Car started smoking and then died

Hello! Me being a 17 year old girl and having no car knowledge at all, I have a few questions.
I was driving my car today when it started smoking white smoke out from under the hood. I pulled over immediately and turned my car off and waited till it stopped. I turned it back on and it was okay. I got to the stop light which was only a few feet away and i was going to pull into the nearest bank. My car died and It wouldn’t start. We got it to my grandmas house, put oil in it and jumped it and it was running just fine. I got half way home and it died again. We tried to jump it and it wouldn’t come back on. Any ideas ?

It sounds like the engine started overheating.

Did any dash lights turn on?


Yes , when i tried to start it again all my dash lights came on


What I mean is, when the problem started, did any lights in the dash turn on?


The nature of the failure is unclear, is there a loss of coolant? Is the cooling system full? If the engine overheated a jump start shouldn’t be needed and wouldn’t help. Failing alternators can create smoke and discharge the battery, if that is the case a jump start would allow you to drive for a limited amount of time. Was the battery light on before this occurred?

My Corolla did that when the radiator fan stopped working during stop and go traffic. Lots of steam came out from the hood b/c a seam in the radiator burst. Be sure to check the level of coolant in the radiator (not just the overflow plastic tank)

Although the issue is probably related to overheating, I’m curious how much oil you needed to add.


Might’ve had a hose that split on you and possibly no coolant. With that being said, with that type of issue, the head gaskets need to be replaced and the engine possibly needs an inspection. A fellow YouTuber’s mom’s 2000 Chrysler Grand Voyager SE back in 2009 had a split in the lower radiator hose that connected to the water pump and cylinder #2 exploded. My car overheated one time (no smoke coming from the engine, thankfully) because I crimped a hose accidentally when I was changing the rear spark plugs on my car. My coolant tank suffered damage at the return inlet when I was attempting to remove the hose before I replaced the power steering pump and formed a crack on the tank. The hoses are still good on my car and I replaced the thermostat as the old one went out on me after 17 years and I replaced the recovery tank with a new one and no more leaks.

Also, I recommend that you check the oil cap for any milky substance (which is like oil and coolant mixed), which can indicate a head gasket failure (once the car is cooled down all the way, of course). My oil cap had a small amount, which turned out to be condensation (short trips = condensation in the oil cap) and hasn’t done that in a while since I cleaned the O-ring on the oil cap and got the dirt off of there as well. My car needs a good coolant bleed purge to get the air out of the system since the fans only kick on with the A/C on and never does when the A/C is off. I’m not a mechanic myself, more of a Service Desk Agent, however, I do watch videos and look up how to replace parts on my own car to save time and money.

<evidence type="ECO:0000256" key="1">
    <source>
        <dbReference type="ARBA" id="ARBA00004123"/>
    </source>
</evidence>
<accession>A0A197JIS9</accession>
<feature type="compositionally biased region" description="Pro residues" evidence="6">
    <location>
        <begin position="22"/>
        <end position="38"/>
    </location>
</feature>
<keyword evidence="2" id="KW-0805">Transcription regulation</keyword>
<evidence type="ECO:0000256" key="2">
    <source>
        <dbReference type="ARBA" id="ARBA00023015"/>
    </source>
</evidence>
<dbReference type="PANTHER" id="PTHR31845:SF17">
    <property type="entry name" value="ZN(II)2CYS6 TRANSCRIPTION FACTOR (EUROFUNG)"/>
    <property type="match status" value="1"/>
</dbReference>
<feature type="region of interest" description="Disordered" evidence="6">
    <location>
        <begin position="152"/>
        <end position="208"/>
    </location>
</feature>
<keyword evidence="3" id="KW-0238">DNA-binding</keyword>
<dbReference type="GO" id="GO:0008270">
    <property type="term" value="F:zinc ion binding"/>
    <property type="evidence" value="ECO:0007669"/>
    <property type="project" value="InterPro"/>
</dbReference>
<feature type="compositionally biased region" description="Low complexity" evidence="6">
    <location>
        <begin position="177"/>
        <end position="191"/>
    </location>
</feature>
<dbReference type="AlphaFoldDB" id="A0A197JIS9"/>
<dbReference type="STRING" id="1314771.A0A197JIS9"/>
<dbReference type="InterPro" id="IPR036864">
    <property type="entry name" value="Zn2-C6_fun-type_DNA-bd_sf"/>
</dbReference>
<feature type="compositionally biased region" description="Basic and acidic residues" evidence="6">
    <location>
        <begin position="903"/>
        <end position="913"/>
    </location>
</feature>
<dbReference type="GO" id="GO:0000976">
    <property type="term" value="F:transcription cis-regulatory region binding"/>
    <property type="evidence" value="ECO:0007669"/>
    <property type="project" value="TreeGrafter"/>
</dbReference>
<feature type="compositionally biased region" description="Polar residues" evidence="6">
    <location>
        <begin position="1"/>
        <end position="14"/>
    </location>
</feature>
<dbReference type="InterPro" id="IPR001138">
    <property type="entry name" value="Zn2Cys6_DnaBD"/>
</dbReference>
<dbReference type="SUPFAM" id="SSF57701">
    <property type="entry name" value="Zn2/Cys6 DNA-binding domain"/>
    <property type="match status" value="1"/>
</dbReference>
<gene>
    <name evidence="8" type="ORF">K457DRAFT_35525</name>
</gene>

Thanks for relaying the amusing anecdotes about your fellow Youtuber’s mom’s minivan and the troublesome botched repair to your own vehicle.

I’m thinking that before mynameisregannn_151499 replaces any head gaskets, the engine definitely needs an inspection, first, and not head gasket and then possible inspection.

Valid points there. Completely forgot that an inspection of a certain part, such as the engine, is required to clarify and to make sure that there isn’t any other damage. Otherwise, a rebuild is required, right?

If I asked the question incorrectly, or provided the wrong info, please correct me if I’m wrong here.


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Albeit an intriguing mystery, You can see that based on your description of what has happened that many questions remain. In my humble opinion I believe that you are not going to get advice online that will get that car purring again. I would find a competent professional auto mechanic to assess the situation, look over the entire vehicle, and offer real focused solutions to specific problems.

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More than likely, that “smoke” was actually steam from an overheated engine.

Did you check the dipstick in order to determine that it was low on oil?
How much oil did you add?
Are you sure that you didn’t overfill the crankcase with oil?

My very strong suspicion is that the engine has been badly damaged by overheating. Depending on the age and the overall condition of your VW, it might be worthwhile to overhaul the engine, or it might not be worthwhile. Only a competent mechanic who can examine the car and diagnose the problem can help you to make that call.

Just be sure to go to a REAL mechanic’s shop, and to avoid chain-run places like Midas, Meineke, Monro, Sears, Pep Boys, and AAMCO.

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That means you are a driveway diy’er. Quite a few of us here. While a pro-mechanic is usually the best source of car repair info, the diy’er viewpoint is a useful one too imo.

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